Ana Maria Jaller-Makarewicz
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Ana Maria Jaller-Makarewicz is an energy analyst for IEEFA’s Europe team. Her research focuses on topics related to gas and LNG, as well as other relevant European energy issues.
The profits of Spanish gas Transmission System Operator (TSO) Enagás (Empresa Nacional de Gas) have been driven in recent years not by consumer gas demand, but by a regulatory system that guarantees a fixed rate of return on the company’s gas infrastructure investments—regardless of whether the country needs the investments.
Over the years, Enagás has used “security and diversity of supply” as an excuse for building out or expanding liquefied natural gas (LNG) regasification terminals, natural gas pipelines, and gas storage facilities. However, these investments resulted in very low utilisation rates for gas assets, as well as some of the highest gas bills in Europe. Gas demand in Spain has declined since 2008, but Spanish consumers are still burdened with incredibly high rates for unused infrastructure.
In 2019, new regulations were introduced for the first time by an independent Spanish regulator (Comisión Nacional de los Mercados y la Competencia, or CNMC). However, the latest financial information shows the regulations have not resulted in any material reduction to Enagás’ remuneration. This means the company can continue to overinvest at the expense of consumers and to the benefit of its shareholders for the next four years, until the regulations are reviewed.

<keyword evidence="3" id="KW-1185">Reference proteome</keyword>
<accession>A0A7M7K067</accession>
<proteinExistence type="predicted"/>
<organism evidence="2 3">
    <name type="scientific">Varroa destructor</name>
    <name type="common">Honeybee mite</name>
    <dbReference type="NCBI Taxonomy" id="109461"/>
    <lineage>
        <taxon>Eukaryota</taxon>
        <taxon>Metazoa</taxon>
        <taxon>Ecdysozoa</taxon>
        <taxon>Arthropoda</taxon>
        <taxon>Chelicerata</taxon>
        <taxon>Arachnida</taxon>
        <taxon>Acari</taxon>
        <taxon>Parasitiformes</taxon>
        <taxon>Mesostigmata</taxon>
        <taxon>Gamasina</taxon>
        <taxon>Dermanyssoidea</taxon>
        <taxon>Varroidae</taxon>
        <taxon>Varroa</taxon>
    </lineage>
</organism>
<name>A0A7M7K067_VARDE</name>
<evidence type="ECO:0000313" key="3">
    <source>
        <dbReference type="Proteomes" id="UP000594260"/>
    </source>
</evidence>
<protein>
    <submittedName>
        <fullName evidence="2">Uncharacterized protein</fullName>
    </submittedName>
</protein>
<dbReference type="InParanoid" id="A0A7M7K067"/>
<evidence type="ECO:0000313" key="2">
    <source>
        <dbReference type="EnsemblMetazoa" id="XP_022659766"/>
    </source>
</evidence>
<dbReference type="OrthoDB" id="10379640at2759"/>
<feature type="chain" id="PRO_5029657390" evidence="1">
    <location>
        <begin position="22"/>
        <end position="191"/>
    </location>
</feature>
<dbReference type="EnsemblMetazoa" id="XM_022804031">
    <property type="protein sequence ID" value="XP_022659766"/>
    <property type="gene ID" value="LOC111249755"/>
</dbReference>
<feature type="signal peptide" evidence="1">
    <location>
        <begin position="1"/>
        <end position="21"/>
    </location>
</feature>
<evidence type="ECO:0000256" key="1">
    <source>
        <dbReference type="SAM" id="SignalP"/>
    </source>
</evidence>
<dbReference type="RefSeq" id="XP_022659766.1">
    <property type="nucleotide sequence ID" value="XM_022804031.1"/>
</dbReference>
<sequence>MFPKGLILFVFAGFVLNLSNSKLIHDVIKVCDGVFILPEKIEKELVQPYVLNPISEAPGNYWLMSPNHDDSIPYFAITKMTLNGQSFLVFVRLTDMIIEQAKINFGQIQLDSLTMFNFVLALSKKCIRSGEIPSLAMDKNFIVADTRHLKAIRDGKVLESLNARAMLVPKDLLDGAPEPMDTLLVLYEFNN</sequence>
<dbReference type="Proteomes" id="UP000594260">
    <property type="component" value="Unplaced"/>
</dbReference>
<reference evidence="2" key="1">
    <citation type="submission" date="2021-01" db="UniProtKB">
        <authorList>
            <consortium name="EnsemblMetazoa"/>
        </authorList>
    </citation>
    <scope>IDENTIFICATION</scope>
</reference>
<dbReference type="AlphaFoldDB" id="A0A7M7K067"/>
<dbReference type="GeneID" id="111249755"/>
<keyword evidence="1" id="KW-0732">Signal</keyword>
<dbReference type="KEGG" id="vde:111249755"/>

In July 2022, Enagás presented its 2022-30 strategic plan, which aims to address “security of supply and decarbonisation” in Spain and Europe and to reflect the most pressing challenges in the European and global energy market. The company plans to invest €2.8 billion by 2030. The investment would increase to €4.8 billion euros with the inclusion of interconnection projects set out under the REPowerEU plan.
All of the investments will have a guaranteed regulated return. Spain has a stable regulatory framework covering the years 2022-26. After 2026, a new regulatory framework for hydrogen is expected, and Enagás is actively working to promote the integration of electricity, gas, and hydrogen networks. If the framework is approved by the regulatory body, the company and its shareholders will receive guaranteed regulated revenues for investing in infrastructure that has huge technical and economic uncertainty, while consumers will be forced to carry the risk.